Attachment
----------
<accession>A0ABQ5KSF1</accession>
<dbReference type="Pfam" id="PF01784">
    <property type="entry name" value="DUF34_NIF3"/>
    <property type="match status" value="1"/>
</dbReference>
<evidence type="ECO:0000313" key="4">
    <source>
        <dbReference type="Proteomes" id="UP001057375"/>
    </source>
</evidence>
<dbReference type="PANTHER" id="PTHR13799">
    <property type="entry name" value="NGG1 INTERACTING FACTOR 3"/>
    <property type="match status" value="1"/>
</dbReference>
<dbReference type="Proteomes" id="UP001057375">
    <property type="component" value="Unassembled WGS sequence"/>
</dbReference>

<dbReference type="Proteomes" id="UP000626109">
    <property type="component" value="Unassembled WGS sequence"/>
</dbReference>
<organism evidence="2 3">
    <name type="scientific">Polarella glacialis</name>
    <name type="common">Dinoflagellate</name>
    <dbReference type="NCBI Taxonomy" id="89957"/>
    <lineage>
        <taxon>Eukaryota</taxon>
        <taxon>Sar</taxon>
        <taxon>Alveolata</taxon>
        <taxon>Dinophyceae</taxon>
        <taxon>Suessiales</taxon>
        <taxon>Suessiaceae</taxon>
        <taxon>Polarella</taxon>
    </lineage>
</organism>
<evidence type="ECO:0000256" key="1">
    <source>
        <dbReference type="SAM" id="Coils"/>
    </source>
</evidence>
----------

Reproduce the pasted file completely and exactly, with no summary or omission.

<accession>A0ABQ5KSF1</accession>
<dbReference type="Pfam" id="PF01784">
    <property type="entry name" value="DUF34_NIF3"/>
    <property type="match status" value="1"/>
</dbReference>
<evidence type="ECO:0000313" key="4">
    <source>
        <dbReference type="Proteomes" id="UP001057375"/>
    </source>
</evidence>
<dbReference type="PANTHER" id="PTHR13799">
    <property type="entry name" value="NGG1 INTERACTING FACTOR 3"/>
    <property type="match status" value="1"/>
</dbReference>
<dbReference type="Proteomes" id="UP001057375">
    <property type="component" value="Unassembled WGS sequence"/>
</dbReference>

<dbReference type="Proteomes" id="UP000626109">
    <property type="component" value="Unassembled WGS sequence"/>
</dbReference>
<organism evidence="2 3">
    <name type="scientific">Polarella glacialis</name>
    <name type="common">Dinoflagellate</name>
    <dbReference type="NCBI Taxonomy" id="89957"/>
    <lineage>
        <taxon>Eukaryota</taxon>
        <taxon>Sar</taxon>
        <taxon>Alveolata</taxon>
        <taxon>Dinophyceae</taxon>
        <taxon>Suessiales</taxon>
        <taxon>Suessiaceae</taxon>
        <taxon>Polarella</taxon>
    </lineage>
</organism>
<evidence type="ECO:0000256" key="1">
    <source>
        <dbReference type="SAM" id="Coils"/>
    </source>
</evidence>